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Borough Gets Additional $250K From University

Matthew Hersh

Princeton University has agreed to give Princeton Borough $250,000 to assist the municipality in various capital improvements.

The move comes at a time when the Borough has undergone a financial crisis that was "hidden" in the economic boom of the 1990s, causing low interest rates, according to an August 6 letter from Mayor Joseph O'Neill to Shirley Tilghman, University president.

"We are finding it increasingly difficult to finance the maintenance and reconstruction of the physical infrastructure of our roads, sewers, parks, and recreation areas," read the letter.

The additional funds will bring the total dollar amount of the University's 2005 contribution to the Borough to $741,000. The amount includes the already agreed-upon 2005 contributions of $350,000 plus $141,000 on behalf of McCarter and Berlind theaters.

In a September 16 letter responding to the Borough's concerns, Robert Durkee, vice president and secretary of the University, said that recent financial contributions to various in-town entities such as the library and Princeton Regional Schools, in addition to the University's agreement with the Borough, will now go to the municipality. The Borough will be able to spend that money as it sees fit.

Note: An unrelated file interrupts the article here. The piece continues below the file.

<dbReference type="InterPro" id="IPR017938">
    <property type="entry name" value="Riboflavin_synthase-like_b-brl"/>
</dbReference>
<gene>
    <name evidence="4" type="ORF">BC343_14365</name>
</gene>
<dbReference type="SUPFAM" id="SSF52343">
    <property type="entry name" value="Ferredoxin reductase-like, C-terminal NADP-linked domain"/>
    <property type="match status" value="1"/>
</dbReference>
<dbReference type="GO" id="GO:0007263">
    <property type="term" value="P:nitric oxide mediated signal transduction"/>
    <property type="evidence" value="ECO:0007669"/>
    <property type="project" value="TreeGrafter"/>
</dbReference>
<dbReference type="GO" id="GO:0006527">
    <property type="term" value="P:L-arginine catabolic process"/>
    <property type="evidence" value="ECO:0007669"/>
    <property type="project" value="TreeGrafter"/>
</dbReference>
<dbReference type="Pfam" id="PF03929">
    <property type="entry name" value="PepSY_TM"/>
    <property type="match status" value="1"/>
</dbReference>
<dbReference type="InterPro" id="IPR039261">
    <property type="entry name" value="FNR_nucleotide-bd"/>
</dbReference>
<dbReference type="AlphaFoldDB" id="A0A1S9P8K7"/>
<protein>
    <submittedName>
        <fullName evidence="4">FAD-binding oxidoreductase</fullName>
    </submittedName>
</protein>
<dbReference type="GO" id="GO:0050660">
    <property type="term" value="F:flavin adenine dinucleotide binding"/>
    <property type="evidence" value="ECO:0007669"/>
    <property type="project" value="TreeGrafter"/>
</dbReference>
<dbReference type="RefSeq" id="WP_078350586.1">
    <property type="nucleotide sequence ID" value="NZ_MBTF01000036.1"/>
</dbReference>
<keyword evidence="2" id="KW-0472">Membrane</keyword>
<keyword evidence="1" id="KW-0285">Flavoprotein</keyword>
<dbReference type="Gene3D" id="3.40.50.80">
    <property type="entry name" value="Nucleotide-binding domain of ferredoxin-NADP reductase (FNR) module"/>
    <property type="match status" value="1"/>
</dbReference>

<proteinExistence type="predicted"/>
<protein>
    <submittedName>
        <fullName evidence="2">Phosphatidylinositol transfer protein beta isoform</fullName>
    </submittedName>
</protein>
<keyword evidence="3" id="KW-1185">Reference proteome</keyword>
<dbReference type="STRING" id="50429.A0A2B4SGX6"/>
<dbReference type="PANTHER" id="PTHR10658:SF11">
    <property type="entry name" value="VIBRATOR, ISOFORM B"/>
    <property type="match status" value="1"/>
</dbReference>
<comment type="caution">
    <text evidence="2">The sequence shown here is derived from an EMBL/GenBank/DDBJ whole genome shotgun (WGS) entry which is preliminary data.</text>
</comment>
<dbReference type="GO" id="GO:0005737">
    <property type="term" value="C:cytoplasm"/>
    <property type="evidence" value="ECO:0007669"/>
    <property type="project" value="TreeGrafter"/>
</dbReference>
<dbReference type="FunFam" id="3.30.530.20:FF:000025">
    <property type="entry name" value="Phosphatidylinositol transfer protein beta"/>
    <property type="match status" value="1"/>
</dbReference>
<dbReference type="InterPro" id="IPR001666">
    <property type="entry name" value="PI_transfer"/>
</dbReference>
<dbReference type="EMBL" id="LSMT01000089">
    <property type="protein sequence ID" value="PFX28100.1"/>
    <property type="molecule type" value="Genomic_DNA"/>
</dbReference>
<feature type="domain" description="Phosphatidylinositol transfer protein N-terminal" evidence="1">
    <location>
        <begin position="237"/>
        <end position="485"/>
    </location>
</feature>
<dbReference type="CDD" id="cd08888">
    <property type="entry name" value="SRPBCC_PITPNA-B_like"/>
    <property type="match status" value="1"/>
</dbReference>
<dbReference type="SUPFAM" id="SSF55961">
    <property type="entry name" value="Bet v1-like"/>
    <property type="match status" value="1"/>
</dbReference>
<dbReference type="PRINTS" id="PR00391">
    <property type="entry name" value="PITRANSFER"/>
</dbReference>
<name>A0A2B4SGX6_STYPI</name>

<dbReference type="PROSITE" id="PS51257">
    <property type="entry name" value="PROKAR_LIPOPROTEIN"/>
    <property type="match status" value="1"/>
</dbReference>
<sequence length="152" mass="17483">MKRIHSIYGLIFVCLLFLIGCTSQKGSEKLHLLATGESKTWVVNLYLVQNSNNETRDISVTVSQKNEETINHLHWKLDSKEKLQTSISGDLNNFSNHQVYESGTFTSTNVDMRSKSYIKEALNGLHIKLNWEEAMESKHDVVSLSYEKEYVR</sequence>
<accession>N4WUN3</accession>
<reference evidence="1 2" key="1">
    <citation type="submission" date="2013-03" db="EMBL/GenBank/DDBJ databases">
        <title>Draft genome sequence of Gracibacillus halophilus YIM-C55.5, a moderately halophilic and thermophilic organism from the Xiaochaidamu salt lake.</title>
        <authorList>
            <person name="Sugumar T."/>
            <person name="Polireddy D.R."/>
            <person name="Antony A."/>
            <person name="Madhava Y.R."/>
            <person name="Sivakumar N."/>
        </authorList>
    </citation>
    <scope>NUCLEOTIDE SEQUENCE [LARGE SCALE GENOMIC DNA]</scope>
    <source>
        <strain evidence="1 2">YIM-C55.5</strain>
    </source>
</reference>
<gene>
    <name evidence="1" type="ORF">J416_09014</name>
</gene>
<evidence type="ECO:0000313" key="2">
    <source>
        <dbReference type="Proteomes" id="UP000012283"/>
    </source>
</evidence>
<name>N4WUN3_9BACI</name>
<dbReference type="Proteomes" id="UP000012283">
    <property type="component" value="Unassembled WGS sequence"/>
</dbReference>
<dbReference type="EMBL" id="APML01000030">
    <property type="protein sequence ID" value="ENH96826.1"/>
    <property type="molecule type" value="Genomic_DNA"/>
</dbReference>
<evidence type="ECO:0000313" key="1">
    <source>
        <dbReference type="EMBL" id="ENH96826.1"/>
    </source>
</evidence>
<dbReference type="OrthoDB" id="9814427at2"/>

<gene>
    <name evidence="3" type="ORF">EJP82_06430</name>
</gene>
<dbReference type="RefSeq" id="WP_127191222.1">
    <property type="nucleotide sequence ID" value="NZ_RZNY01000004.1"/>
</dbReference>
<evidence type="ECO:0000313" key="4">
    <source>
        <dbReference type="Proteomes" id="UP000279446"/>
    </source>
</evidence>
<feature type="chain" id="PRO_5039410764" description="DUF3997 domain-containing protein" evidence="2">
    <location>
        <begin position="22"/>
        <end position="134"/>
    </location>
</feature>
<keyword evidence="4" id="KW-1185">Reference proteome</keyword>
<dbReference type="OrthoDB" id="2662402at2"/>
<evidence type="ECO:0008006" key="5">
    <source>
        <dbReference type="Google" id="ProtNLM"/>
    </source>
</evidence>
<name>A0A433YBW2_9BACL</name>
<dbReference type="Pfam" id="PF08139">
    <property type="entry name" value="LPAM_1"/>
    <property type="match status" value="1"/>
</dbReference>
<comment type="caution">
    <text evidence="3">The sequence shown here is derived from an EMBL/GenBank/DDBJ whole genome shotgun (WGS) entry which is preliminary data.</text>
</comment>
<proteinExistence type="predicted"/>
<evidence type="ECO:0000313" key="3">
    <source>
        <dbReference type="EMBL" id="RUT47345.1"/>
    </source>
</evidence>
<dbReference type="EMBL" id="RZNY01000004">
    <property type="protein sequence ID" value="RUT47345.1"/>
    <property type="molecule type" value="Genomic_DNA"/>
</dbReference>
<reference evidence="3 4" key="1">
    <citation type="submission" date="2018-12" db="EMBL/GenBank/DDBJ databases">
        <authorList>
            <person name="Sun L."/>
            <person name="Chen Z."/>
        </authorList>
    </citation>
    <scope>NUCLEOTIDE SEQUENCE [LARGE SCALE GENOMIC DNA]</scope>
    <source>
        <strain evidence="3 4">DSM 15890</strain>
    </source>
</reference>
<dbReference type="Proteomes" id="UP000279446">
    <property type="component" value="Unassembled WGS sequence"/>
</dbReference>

In the past, the University has stipulated how the Borough spends various capital gifts. For example, monies given by the University for Monument Drive and the new square adjacent to the library were appropriated specifically for those projects. Mr. Durkee's letter pointed out, however, that the University is asking how the money will be spent only after that has been determined by the Borough.

"While we understand that this contribution is most likely to be directed to significant physical infrastructure repairs," the letter said, "we leave the choice of projects to be supported by these funds to [the mayor] and members of Borough Council, asking only that you keep us informed about which projects are being supported."

Mayor O'Neill also cited the need for the Borough to keep pace with the University as it continues to grow. He worried that the University will continue its rate of expansion – roughly a million square feet per decade since World War II, he said – without concurrent increases in the Borough infrastructure's "ability to handle the demands being made upon it."

As a non-profit, educational institution, the University is not required to pay property taxes on any property that supports its academic missions.

The current Borough/University agreement, arrived at in 2002, calls for an annual contribution to the Borough. That agreement, however will expire in 2006 and is being revisited in renewal negotiations. The current agreement calls for $350,000 in 2005 and $400,000 in 2006, plus the annual contributions for McCarter and Berlind.

While Mayor O'Neill conceded in his letter that such discussions regarding more money could wait until next year, he said he would like to see "a more structured form of consultation between the Borough and the University so that we might accommodate [the University's] growth and development in an atmosphere of cooperation, not conflict."

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